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What Are The Best Eye Drops for Dry Eye?

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Dry eyes are a symptom that occurs when the body’s tears are no longer able to keep the eyes moist enough to keep them relaxed. There are many explanations why this could happen, and if you have dry eyes often, it’s a good idea to see your eye doctor for a comprehensive eye exam. They will be able to take a proper look to assess the seriousness of your symptoms and the best way to help treat your dry eyes.


In general, dry eyes are a common condition for many people. The severity also varies greatly depending on how irritated the cornea becomes. They can also happen for a variety of reasons, some of which are biological, while others are environmental. Some of these reasons include:

  • Quality of your tears
  • Seasonal allergies
  • Changes in the weather
  • Medications such as decongestants or those for blood pressure, which can cause dry eyes as a side effect
  • Contact lenses
  • Eye strain from a lack of blinking
  • Bodily changes such as pregnancy or taking medications that alter hormone levels

The best eye drops for your dry eyes will depend on the particular condition associated with the symptom.

Over the Counter or Prescription Eye Drops?

Without a prescription, over-the-counter eye drops are an easy remedy that you can get at your nearest pharmacy or optometrists office. These eye drops normally contain a combination of humectants (to retain moisture) and lubricants (for added comfort) as well as electrolytes. These drops are most commonly used as normal eye drops, although gels and ointments are also available, but these are usually recommended for overnight use.

Prescription eye drops on the other hand require a visit to the doctor and are more often used to treat chronic and ongoing eye conditions. They are specifically formulated to target inflammation as a result of keratoconjunctivitis sicca, also known more commonly as dry eye syndrome

Eye drops with or without preservatives?

Generally speaking, those whose eyes are more sensitive are more likely to be irritated by the preservatives found in some eye drops. While these preservatives help to prevent the growth of bacteria and maintain the freshness of the product, they are not great if you have more serious eye dryness.

Eye drops without preservatives are better suited for individuals whose eye dryness is more on the moderate or severe end of the spectrum. The downside however is that they are more expensive, although you will avoid the irritation associated with preservatives found in the other products. In general, some good options to consider are: 

An image of an eye drop about to fall into a woman's eye from the dropper bottle.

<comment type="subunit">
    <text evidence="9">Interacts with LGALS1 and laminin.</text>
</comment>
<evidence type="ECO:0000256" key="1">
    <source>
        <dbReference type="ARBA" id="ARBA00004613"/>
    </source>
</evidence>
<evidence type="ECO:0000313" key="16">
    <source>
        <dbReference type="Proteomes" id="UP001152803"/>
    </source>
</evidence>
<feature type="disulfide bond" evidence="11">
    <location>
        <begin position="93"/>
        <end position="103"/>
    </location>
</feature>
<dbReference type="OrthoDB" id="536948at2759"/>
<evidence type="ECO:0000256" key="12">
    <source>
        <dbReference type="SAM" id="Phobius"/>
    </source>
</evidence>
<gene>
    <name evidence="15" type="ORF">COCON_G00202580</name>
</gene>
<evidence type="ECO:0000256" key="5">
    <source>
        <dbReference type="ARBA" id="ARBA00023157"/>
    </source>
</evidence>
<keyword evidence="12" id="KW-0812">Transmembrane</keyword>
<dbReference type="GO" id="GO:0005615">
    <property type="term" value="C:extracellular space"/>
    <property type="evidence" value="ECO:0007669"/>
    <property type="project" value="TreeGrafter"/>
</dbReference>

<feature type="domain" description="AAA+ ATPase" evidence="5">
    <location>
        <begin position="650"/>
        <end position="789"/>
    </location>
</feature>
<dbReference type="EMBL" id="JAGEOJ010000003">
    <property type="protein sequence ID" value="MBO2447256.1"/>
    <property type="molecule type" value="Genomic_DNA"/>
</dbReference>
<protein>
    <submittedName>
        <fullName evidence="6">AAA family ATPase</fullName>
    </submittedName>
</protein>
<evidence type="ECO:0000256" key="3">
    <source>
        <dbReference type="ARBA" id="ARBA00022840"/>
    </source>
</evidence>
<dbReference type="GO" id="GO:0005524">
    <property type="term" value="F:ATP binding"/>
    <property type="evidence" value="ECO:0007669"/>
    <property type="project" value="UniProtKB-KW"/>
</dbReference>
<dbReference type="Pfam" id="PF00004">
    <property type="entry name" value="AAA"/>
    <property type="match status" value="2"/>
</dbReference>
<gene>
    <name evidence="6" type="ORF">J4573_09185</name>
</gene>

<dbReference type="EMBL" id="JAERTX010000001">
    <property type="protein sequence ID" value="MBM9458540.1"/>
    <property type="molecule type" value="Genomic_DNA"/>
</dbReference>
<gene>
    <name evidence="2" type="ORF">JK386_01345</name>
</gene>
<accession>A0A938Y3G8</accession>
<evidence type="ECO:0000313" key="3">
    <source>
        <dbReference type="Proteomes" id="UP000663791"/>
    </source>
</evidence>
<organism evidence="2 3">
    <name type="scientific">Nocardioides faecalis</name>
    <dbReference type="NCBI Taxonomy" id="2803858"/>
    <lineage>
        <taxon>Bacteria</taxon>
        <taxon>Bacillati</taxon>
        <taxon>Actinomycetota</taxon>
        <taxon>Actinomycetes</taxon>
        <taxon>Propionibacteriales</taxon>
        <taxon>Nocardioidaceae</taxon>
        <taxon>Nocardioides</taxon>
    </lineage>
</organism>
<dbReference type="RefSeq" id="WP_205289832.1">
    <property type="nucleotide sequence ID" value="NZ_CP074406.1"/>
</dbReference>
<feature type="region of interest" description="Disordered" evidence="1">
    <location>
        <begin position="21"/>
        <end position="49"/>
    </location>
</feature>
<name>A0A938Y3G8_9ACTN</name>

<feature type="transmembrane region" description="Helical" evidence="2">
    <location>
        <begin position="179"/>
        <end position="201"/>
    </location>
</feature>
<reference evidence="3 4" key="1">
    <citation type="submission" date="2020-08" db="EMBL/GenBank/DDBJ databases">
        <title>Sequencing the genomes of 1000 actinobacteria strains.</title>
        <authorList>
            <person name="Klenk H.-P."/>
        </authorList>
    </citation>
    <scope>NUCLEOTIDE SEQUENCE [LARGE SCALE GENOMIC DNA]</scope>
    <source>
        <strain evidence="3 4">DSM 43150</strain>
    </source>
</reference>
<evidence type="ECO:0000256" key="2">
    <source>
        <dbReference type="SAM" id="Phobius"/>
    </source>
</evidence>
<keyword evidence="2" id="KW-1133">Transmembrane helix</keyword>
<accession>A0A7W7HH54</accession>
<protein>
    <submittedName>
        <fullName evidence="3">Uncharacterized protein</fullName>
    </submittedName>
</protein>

Types of Over the Counter Eye Drops

Anti-Redness Drops

If you’re experiencing dry eyes, anti-redness drops may not be the best for you. These types of eye drops are called decongestant drops, and can actually lead to irritation if they are used for several days in a row. 

They operate by constricting the blood vessels in the eyes in order to reduce redness, and your body can actually become dependent on them leading to further irritation if you stop using them. 

Allergy Drops

This type of eye drop is helpful when your symptoms are a result of seasonal allergies, pet dander, mold, or other allergens. The main ingredient in these drops is the drug called an antihistamine, which blocks or otherwise, prevents your body from producing the compounds that lead to allergy symptoms such as itchy, watery, and red eyes. 

Artificial Tears

Artificial tears are the best choice for dry eyes, as they are specifically formulated to keep the surface of your eyes moisturized. As the name implies, their goal is to mimic natural tears, and commonly the ingredients include a mixture of lubricants, electrolytes such as sodium and potassium, and guar gum in some of the oil-based drops. 

They often contain preservatives, however, so if you’re suffering from a moderate to severe case of dry eyes, try to avoid these in particular and opt for the preservative-free kind, which typically comes in single vial doses and tend to be a little more expensive.

While dry eyes are uncomfortable, the good news is that there are plenty of options to find relief. From several over-the-counter options to prescriptions that target specific causes of irritation and inflammation, there are many products to try and help to reduce your symptoms.   

If you are finding that your dry eye symptoms are ongoing or recurring, then it may be a good idea to visit your eye doctor to have a look and diagnose any possible conditions. While eye drops can be helpful, an ongoing issue may point to a more serious condition that will potentially worsen if not treated sooner rather than later. 

Written by Dr. Patrick M. Tracey

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